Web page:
They gladly wait for the crumbs to fall from the Table Of Power and, like the Collaborators they are, they will protect those sitting at the table so that the supply of crumbs is never exhausted. They happily submit to being the servants of those in Power And Control. [from THE PRESENT CRISIS]

Herbert Hoover was a Progressive Republican.  As Amity Shlaes pointed out in her book, The Forgotten Man, Hoover was the Godfather of The New Deal, helping to start the set-up of what she [rightly] calls ‘the entitlement trap’ with the national government assuming roles once held by the State, County, and Local Governments.  Thus was weakened The Sovereign People.

Further:

Taken as a whole, this volume furthers a specific narrative within conservative thought. It presents a kind of anthropology or prehistory of the establishment conservatism of the late 20th and early 21st centuries. The Republican administrations of Bush I and II, and the conservative think tank and foundation complex that grew up around them supported a “respectable” brand of conservatism that emphasized low taxes, economic growth, and pro-business policies within the confines of the Administrative State. The failures of this brand of “right wing liberalism” have been noted in many times and places. Still, the similarities with selections in this volume are striking. One can find parallels even in the major characters, with Coolidge playing the role of Ronald Reagan, the heroic but somewhat naïve partisan of American civil religion, and Herbert Hoover as the feckless George W. Bush, albeit with a much better command of political facts, administrative law, and English grammar.

Damn well put.

Mr. Frohnen later in his review covers the subject of Substantive Due Process, which I will leave for you to read.

He concludes, in part:

In sum, the editors have produced a volume that perpetuates the “Wall Street vs. Main Street” divide in American conservatism by essentially ignoring the religious and cultural dimensions of a time of great change and unrest in the United States. Labor challenges, Wilson’s assault on civil rights (especially among immigrant groups), and the determination to forge a national character as well as national markets and standards of conduct, all escape notice in this volume. Why? Because the editors do not merely limit themselves to reproducing conservative writings dealing with constitutional issues. They also limit themselves to reproducing the kind of persons and arguments readily subsumed in the narrative of prudent, moderate, establishment Republican Party loyalty….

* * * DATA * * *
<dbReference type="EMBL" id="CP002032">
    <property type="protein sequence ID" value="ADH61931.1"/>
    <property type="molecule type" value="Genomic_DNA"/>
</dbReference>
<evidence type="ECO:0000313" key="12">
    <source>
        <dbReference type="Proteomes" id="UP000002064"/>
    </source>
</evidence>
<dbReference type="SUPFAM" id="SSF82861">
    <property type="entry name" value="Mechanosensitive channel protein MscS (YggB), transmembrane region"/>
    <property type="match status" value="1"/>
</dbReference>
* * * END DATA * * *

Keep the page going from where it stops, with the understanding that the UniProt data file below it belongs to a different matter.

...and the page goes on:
I would only disagree with his use of the word ‘prudent’.  Rather it should be ‘Pragmatic’, as Prudence is a trait of the Non-Ideological.

I urge you to take the time to read Bruce Frohnen’s whole review by clicking here.

…conservatives are guided by their principle of prudence. Burke agrees with Plato that in the
statesman, prudence is chief among virtues. Any public measure ought to be judged by its
probable long-run consequences, not merely by temporary advantage or popularity. Liberals and
radicals, the conservative says, are imprudent: for they dash at their objectives without giving much
heed to the risk of new abuses worse than the evils they hope to sweep away. As John Randolph
of Roanoke put it, Providence moves slowly, but the devil always hurries. Human society being
complex, remedies cannot be simple if they are to be efficacious. The conservative declares that he
acts only after sufficient reflection, having weighed the consequences. Sudden and slashing reforms are as perilous as sudden and slashing surgery.

—Russell Kirk, Ten Conservative Principles

 

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¹ Most people are Unaware that cities and towns used to administer their own Welfare Programs — some would even have published the names of those on the Dole.  This was the correct policy because one should be Ashamed to be supported by Taxpayers.